By Kevin Sylvester and Michael Hlinka
annick press. 2019
Grades 5 and up
In simple language and lots of graphics, Follow Your Stuff wants readers to know the "chain of connections" between the item we purchase and how that item was manufactured. They hope, armed with this knowledge, consumers will think before they purchase.
Would you still buy that new smartphone if you knew that one of the ingredients, coltan, is often dug by hand in The Democratic Republic of Congo? And, that since the mining industry is not well regulated, coltan might be extracted from national parks, forests, and animal sanctuaries? That the sale of coltan may purchase weapons that are used in The Democratic Republic of Congo’s decade’s long war?
The book follows the chain of connection with a t-shirt, medicines, books, high tech computers and smart phones, and glasses. The author’s explain that each stage of the before and after of the production of everything is connected to millions of people around the globe.
For example, you may say you’ve made a cake from scratch, but in reality, “Someone else grew the wheat. Someone else harvested the sugarcane, and other people turned that into the sugar you used. Same thing for the flour, the milk, the icing, the food coloring, the chocolate, the candles, the…you get the idea.”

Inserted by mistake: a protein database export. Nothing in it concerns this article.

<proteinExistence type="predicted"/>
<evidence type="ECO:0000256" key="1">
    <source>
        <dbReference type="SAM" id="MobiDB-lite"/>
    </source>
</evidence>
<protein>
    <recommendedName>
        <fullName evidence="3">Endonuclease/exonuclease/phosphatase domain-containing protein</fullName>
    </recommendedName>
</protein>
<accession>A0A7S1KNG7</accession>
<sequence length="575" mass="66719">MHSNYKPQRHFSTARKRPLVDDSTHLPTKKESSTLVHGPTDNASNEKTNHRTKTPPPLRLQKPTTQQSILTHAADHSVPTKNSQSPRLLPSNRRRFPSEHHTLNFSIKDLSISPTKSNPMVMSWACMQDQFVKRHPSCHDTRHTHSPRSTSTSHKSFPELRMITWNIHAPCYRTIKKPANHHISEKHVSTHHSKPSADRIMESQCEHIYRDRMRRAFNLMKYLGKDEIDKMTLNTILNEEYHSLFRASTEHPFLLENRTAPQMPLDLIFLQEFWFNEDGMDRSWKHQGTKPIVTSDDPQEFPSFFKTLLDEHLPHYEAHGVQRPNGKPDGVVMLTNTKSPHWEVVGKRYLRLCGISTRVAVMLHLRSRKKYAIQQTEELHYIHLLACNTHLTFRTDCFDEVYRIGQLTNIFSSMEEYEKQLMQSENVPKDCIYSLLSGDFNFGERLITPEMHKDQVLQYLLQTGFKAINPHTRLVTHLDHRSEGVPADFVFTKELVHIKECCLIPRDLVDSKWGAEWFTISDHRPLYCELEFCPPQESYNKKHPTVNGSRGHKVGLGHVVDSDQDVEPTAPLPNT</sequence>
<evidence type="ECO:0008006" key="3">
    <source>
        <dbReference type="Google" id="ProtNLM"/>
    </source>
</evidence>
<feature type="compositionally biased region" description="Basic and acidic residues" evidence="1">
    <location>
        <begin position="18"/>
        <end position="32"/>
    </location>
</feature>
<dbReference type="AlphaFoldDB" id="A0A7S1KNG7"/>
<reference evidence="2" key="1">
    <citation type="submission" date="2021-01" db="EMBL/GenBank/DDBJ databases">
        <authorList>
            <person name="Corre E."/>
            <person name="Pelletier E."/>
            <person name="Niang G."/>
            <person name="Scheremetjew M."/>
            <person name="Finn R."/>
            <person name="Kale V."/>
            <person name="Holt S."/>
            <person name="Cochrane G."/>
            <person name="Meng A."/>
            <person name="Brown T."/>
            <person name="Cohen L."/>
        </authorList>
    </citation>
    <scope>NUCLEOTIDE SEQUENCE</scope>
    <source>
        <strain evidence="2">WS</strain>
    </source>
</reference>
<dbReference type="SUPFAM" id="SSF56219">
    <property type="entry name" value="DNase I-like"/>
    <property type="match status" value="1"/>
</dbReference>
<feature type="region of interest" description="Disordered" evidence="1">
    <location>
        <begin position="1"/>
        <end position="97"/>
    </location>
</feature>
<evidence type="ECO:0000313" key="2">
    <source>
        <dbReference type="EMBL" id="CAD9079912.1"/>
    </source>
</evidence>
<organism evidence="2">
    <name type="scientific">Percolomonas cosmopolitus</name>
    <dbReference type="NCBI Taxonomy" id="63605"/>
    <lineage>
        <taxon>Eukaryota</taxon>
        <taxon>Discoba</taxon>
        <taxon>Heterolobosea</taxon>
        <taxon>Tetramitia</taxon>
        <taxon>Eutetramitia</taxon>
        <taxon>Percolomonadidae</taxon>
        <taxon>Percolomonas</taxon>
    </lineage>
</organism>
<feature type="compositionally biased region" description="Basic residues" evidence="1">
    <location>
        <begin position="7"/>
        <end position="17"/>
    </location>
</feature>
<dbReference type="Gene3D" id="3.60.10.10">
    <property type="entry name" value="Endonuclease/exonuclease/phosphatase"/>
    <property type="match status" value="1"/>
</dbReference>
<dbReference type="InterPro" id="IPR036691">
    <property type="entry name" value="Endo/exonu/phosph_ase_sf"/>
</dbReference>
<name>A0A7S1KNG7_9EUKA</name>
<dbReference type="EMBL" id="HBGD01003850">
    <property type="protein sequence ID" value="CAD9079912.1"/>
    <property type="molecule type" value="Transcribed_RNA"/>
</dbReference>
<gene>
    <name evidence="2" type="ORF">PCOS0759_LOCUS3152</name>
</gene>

As the author's lay it all out, what readers will understand is that “the deeper you look, the more you realize that almost EVERYONE who does a job is somehow related to that shirt.”
Cartoon-like graphics are throughout, as are sidebars with more information.Speech bubbles throughout pose questions to make us think a little deeper about where our goods come from and how they are made.
When sharing this book with students, emphasize how interconnected we all are here on Earth. The question that is important for all of us to ask, “Do I really need that new sweater, iPhone or computer game?” By understanding our inter-connectivity to the people in that global chain of connections who make the product may help young consumers when making their next purchase.
To write this review, I borrowed a copy of the book from my local public library.
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